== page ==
Controlling Public Protest:
First Amendment Implications by Daniel L. Schofield, S.J.D.
Special Agent Schofield is the Unit Chief of the Legal Instruction
Unit at the FBI Academy.
From the November 1994 issue of The FBI's Law Enforcement Bulletin
- "The Law Enforcement Bulletin is published monthly by the Federal
Bureau of Investigation, Ninth and Pennsylvania Ave. N.W., Washington,
D.C. 20535. The FBI should not consider contributors' opinions and
statements as an endorsement for any policy, program, or service.
- The Supreme Court has indicated that in the context of protests,
parades, and picketing in such public places as streets and parks,
"...citizens must tolerate insulting, and even outrageous, speech
in order to provide adequate breathing space to the freedoms protected
by the First Amendment."
- Police face difficult constitutional and operational issues when
tasked with the dual responsibility of maintaining public order and
protecting the first amendment rights of protectors and marchers.
- This article discusses recent court decisions concerning the constitutionality
of permit requirements and injunction-based restrictions that limit
the time place, and manner of expressive activity in public places.
- Three general first amendment principles guide departmental decision-making
in controlling public protest. First, political speech in traditional
public forums, such as streets and parks, is afforded a very high
level of first amendment protection, and blanket prohibitions of such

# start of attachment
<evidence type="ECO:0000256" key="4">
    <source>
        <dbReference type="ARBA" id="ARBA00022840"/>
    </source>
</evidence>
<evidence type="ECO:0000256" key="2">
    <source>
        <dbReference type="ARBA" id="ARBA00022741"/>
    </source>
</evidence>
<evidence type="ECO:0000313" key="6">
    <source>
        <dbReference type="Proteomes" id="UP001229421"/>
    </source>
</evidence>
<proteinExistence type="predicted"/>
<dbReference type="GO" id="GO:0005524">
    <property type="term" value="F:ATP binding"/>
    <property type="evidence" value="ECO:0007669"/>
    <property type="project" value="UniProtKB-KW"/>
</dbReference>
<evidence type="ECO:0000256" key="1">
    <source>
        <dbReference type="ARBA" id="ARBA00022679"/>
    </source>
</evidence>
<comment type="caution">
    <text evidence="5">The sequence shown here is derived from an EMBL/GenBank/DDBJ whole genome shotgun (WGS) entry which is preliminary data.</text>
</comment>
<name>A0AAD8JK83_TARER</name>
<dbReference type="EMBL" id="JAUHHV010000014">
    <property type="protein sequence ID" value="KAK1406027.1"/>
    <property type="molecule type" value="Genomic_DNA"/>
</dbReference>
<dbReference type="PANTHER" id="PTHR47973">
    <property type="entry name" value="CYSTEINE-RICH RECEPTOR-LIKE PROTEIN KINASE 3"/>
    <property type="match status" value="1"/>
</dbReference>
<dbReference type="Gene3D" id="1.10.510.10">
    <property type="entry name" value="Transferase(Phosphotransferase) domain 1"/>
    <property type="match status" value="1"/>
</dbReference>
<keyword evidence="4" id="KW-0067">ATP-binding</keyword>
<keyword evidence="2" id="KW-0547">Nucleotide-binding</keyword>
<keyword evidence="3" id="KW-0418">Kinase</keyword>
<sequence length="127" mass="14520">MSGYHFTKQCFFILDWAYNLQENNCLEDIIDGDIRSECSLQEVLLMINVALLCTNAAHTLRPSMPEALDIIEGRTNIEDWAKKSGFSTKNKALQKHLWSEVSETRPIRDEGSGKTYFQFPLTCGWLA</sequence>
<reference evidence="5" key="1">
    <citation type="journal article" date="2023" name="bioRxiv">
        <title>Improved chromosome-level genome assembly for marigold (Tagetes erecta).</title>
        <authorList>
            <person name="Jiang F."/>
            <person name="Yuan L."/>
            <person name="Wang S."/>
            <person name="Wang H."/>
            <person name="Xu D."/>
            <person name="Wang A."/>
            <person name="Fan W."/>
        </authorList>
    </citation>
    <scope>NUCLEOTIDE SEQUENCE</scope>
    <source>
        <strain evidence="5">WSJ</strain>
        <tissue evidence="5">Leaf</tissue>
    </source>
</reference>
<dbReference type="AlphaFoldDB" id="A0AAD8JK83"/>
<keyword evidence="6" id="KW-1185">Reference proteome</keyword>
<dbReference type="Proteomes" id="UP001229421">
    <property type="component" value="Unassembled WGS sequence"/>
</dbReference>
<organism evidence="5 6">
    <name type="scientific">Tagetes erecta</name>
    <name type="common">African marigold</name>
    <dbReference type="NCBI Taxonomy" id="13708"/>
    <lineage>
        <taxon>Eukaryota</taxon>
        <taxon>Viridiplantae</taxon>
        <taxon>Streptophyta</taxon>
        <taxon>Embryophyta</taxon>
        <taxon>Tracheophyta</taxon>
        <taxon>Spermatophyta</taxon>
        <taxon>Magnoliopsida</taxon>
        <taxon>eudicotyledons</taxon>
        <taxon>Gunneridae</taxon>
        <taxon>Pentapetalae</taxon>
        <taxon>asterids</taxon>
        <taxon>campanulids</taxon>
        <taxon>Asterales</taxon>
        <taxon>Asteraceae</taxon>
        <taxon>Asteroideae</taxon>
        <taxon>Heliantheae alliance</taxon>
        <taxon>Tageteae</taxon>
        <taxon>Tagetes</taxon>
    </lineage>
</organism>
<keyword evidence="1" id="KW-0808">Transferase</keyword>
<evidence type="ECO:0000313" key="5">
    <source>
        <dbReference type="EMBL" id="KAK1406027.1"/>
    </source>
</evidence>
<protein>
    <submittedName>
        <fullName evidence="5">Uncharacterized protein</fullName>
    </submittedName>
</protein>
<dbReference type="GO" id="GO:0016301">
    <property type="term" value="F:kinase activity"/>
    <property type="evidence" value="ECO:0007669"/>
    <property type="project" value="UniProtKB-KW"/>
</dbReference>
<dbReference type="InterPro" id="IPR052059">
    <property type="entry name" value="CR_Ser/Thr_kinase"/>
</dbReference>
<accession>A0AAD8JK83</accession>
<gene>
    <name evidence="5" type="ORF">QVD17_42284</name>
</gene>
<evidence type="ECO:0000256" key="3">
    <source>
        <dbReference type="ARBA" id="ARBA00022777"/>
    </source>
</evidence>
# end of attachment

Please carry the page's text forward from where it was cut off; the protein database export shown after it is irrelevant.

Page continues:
speech are generally unconstitutional. Second, reasonable time, place,
and manner restrictions on such speech are permissible if they are
content-neutral, narrowly tailored to serve substantial government
interests, and leave ample alternative ways for the speech to occur.
Third, speech or expressive conduct can be restricted because of its
relationship to unlawful conduct, such as disorderly conduct or trespass.
Content-Neutral Permit Requirements
- The first amendment permits the government to impose a permit requirement
for those wishing to engage m expressive activity on public property,
such as streets, sidewalks, and parks. Any such permit scheme controlling
the time, place, and manner of speech must not be based on the content
of the message, must be narrowly tailored to serve a significant governmental
interest, and must leave open ample alternatives for communication.
The Supreme Court has held that any permit regulation that allows
arbitrary application is "...inherently inconsistent with a valid
time, place, and manner regulation because such discretion has the
potential for becoming a means of suppressing a particular point of
- The Supreme Court has ruled unconstitutional permit schemes that
vest government decision-makers with uncontrolled discretion in deciding
whether to issue a particular permit.
- Ideally, a permit scheme should include: 1. A written description
of the permit/license application process 2. Comprehensive and unambiguous
standards for implementation and the objective criteria of officials
will use in determining whether to grant or deny a permit application
3. A time frame for the application process and for decision-makers
to consider an application 4. A provision for notifying the applicant